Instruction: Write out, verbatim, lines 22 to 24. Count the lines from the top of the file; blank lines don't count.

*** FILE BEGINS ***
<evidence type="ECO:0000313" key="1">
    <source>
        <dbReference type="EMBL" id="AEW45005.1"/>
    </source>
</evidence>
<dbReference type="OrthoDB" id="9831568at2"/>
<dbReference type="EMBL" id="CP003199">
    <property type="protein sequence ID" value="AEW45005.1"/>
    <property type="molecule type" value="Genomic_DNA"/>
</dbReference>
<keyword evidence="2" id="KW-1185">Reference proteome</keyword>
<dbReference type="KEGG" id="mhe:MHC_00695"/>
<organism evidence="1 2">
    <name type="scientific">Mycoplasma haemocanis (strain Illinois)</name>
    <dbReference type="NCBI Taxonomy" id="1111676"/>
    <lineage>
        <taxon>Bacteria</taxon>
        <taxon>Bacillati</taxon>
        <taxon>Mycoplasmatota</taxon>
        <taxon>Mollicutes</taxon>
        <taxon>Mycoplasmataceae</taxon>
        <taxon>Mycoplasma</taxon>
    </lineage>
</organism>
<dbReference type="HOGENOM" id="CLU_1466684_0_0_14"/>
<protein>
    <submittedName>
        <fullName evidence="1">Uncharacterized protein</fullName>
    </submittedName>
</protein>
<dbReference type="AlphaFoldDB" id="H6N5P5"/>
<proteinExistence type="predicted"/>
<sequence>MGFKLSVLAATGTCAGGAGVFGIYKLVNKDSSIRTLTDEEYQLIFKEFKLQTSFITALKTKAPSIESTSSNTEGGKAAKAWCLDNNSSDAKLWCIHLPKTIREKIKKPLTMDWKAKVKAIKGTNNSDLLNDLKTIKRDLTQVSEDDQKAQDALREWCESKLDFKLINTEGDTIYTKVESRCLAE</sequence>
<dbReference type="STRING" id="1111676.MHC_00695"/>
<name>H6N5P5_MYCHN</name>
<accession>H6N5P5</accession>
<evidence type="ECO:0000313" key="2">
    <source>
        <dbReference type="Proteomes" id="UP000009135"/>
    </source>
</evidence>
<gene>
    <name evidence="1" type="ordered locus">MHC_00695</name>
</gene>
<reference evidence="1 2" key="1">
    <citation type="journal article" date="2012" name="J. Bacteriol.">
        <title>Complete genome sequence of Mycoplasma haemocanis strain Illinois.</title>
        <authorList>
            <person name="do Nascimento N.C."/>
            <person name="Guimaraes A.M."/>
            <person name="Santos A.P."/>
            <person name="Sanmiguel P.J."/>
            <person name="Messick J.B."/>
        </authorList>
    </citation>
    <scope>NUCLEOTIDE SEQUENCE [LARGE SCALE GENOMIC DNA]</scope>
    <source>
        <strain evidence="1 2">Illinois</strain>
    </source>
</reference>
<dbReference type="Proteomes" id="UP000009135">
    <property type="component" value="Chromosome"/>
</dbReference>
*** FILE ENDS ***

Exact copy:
        <taxon>Mycoplasma</taxon>
    </lineage>
</organism>